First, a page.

Vehicles in Gaza are often reduced to running on vegetable oil and butane gas, actually cooking gas cylinders that are being fed into Jerry-rigged engines. The fumes together with the dust-heavy air have made my eyes permanently irritated. The dirt and disorder of Gaza’s streets is also an eyesore.
“So, is Gaza beautiful?” I was asked daily multiple times, with a heavy dose of sarcasm. It’s a reminded of how painfully aware Gazans are of their miserable living conditions.
The inhabitants of the Gaza Strip are suffocating — and Egypt and Israel have thrown the keys into the sea. This territory is being subjected to the strictest of de facto sanctions, with the complicity of the international community.
For now, the Hamas government has done what it could to stop militant organizations from firing rockets against Israel, like the volleys that provoked Israel to launch the one-sided eight-day war in 2012 that killed 158 Palestinians and reduced swaths of Gaza to ruins. But if the blockade continues with this intensity, something is likely to snap. And the last thing Gaza needs right now is another massive Israeli military offensive.
The argument that the closure is putting pressure on Hamas to either change its ways—renounce violence and recognize Israel — or force people to make room for an alternative are misguided. It is true that many Palestinians are increasingly frustrated with Hamas’ rule of the strip, however, it is doubtful whether this is anywhere near a critical mass. Beyond the existence of large powerbase of devotees, the lack of a credible enough alternative to Hamas as well as its own physical control over the territory and its people, preclude the possibility of change.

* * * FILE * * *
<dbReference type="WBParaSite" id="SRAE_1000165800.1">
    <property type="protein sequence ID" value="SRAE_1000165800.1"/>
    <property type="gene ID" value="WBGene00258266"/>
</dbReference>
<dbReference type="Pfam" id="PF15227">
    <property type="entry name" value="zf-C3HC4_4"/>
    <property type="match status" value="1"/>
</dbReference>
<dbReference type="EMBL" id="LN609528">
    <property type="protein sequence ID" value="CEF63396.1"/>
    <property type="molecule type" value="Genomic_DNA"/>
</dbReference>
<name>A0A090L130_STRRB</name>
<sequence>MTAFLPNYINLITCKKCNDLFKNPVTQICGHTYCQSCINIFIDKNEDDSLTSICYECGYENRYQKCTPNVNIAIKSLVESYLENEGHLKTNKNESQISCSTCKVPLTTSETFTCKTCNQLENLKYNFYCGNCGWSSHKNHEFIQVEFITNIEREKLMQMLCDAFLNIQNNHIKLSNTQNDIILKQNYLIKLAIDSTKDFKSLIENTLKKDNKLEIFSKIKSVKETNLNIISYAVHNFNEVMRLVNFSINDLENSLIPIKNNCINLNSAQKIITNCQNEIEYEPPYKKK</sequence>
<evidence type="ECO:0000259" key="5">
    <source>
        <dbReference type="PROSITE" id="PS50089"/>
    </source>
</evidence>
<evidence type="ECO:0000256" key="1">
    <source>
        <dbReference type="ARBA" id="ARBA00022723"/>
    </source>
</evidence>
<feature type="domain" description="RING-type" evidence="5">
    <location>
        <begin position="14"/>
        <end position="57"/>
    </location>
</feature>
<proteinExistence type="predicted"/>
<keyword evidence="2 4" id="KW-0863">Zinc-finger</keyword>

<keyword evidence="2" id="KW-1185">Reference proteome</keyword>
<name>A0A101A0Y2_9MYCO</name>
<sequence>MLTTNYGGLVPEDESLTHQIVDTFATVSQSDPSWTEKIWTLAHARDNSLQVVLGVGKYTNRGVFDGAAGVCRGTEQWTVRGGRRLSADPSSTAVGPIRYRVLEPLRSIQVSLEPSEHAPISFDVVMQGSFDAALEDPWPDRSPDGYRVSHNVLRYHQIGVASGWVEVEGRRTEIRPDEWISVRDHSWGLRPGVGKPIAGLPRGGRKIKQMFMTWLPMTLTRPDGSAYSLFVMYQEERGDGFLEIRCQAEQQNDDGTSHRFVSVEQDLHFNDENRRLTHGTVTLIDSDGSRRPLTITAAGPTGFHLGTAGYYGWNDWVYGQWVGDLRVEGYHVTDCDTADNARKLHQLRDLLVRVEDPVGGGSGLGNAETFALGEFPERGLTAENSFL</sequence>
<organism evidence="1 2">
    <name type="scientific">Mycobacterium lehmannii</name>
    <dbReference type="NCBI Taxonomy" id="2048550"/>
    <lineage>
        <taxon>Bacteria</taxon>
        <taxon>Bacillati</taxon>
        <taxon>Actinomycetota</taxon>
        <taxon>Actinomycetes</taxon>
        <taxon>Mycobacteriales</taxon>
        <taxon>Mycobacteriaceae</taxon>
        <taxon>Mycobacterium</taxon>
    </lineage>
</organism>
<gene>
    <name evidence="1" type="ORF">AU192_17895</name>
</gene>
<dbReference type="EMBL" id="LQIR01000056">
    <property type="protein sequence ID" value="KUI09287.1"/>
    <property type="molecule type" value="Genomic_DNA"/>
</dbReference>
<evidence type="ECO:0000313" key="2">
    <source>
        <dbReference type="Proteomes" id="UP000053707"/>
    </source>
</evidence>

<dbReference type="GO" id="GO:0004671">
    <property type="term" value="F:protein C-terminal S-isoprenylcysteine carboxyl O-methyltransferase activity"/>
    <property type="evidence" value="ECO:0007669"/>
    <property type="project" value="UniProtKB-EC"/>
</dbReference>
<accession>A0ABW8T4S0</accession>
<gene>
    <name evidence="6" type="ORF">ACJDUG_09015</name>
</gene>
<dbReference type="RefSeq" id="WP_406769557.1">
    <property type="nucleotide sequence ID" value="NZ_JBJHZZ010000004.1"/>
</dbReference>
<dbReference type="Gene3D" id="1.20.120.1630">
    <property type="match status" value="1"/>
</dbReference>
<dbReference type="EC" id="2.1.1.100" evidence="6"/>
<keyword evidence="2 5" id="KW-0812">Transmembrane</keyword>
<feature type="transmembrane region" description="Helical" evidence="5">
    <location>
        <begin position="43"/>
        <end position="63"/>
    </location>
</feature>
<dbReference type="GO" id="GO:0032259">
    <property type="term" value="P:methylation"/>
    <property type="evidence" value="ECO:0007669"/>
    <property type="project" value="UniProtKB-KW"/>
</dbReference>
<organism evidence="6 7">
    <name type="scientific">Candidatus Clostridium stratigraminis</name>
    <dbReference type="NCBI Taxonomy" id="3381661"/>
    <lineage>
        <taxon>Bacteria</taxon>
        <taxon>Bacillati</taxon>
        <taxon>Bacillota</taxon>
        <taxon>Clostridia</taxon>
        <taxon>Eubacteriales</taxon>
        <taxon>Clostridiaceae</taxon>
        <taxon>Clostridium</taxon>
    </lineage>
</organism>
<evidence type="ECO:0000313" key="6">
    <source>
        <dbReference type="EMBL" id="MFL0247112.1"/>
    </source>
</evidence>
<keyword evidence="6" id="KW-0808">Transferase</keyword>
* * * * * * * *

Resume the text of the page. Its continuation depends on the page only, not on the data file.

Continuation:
In fact, the toppling of Hamas — only conceivable with external support — would unleash the more uncompromising organizations that Hamas is already struggling to suppress.
As it has been said many times before, the Islamic movement is not going to disappear into thin air and there is no possible solution to the Israeli-Palestinian conflict without it. The dialogue by the US and the EU in Egypt with its intellectual progenitor, the Muslim Brotherhood, in fact provides a model to follow and for Hamas in particular to behave as a political party rather than a militia.
The Brotherhood was once seen as an extremist and violent group, to be suppressed not talked to. Whatever one’s views of Morsi, his brief rule demonstrated that the Brotherhood’s rhetoric did not prevent it from continuing the alliance with the U.S. or taking any steps to undermine the Camp David peace pact with Israel. Hamas need not be any different.
Before such a historic dialogue is launched, the siege of Gaza, must be lifted. The punishment of more than 1.6 million Palestinians cannot be an end in itself. It must be stopped now, in the name of all of our shared humanity.
But what chance is there of that happening when the evocative images the world gets of Gaza is of teens getting married, a story which tells us nothing about their wretched lives and what brought them there? It only serves to further dehumanize Gaza residents and as such stops all of us from searching for ways to attenuate extraordinary suffering — and seek a shared path forward for Palestinians, Israelis and the world.
Jose Vericat is a PhD candidate at Oxford University who has lived and work in the Middle East for more than a decade, as a reporter and a spokesperson for two EU security sector reform missions in the Palestinian territories.